Safeway food prices are after all higher than Walmart's food prices. Most of food processing is highly automated at the source, but because all of that union labor at Safeway, this makes the Safeway food prices much higher. Where else can a loaf of bread cost $5.49?
Safeway sells gas now. Maybe you should unionize all the Exxon/Mobil oil workers and gas station workers so you can raise the price of fuel three times the price of whatever it currently is.
Posted by Florence Tarkington, a resident of the Vintage Hills Elementary School neighborhood, on Feb 18, 2012 at 11:13 am
I spoke to a number of Walmartian workers last night. They were huddled together in the parking lot smoking and passing back and forth a bottle of something or other. I asked them about morale. They said that minimum wage plus taxpayer assisted food stamps was great for morale and it translated into really really good work production at Walmart. That's why you can buy a sixpack of Budweiser at Walmart for 7.99. The union workers at Safeway have bad morale -- the kind that comes from being able to support a family with a living wage and some job security. Safeway has to spend all kinds of money on extra management to keep the bad morale Safeway workers in line. I trust Walmart food products more than Safeway's because Walmart workers never sabotage their food. Only union workers do because unions are really bad.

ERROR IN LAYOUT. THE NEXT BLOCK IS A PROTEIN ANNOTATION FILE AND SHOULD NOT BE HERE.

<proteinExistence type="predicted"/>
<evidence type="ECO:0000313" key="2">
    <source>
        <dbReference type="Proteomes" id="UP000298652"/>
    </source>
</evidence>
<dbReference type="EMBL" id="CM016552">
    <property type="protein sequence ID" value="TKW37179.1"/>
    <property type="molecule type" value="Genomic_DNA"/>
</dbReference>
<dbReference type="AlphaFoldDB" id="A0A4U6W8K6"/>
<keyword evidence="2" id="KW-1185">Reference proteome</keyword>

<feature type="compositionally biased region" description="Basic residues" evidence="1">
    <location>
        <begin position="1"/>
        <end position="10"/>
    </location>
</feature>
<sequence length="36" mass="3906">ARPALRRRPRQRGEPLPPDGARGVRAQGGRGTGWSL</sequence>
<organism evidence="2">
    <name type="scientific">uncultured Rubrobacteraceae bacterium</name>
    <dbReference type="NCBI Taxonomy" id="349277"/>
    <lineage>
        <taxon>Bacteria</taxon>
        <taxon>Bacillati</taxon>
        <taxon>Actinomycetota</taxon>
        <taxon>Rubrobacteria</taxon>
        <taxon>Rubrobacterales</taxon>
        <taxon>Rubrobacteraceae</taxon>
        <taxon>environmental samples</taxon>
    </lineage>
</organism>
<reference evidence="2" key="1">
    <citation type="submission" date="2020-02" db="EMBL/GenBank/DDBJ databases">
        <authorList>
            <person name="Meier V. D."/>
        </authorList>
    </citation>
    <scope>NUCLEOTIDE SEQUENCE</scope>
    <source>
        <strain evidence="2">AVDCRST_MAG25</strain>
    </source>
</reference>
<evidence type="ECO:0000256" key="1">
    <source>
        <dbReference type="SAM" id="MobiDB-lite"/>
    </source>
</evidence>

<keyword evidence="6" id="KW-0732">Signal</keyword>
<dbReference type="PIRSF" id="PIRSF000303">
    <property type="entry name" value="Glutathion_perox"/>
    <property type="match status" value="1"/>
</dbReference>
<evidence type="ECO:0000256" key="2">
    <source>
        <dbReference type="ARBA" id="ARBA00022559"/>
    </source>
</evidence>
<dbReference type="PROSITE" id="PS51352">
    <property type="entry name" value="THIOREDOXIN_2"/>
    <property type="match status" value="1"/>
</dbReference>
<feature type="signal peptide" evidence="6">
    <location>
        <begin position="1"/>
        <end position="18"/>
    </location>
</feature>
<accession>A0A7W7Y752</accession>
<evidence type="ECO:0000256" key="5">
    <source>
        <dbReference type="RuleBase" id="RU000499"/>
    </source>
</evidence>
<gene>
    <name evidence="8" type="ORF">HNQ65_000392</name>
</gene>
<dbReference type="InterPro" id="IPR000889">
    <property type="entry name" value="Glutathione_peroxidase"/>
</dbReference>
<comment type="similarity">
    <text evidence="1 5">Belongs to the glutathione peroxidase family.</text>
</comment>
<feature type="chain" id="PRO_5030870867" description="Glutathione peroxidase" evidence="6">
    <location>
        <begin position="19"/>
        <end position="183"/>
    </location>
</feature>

Support the Walton family. Write your legislator to get more food stamps for Walmart workers.
Posted by Jake, a resident of the Mohr Park neighborhood, on Feb 18, 2012 at 5:24 pm
Three weeks ago, Michelle Obama teamed up with Walmart in a healthy foods campaign to LOWER prices of fruits and vegetables to benefit consumers, help children eat healthier and provide more nutritious and affordable choices for consumers.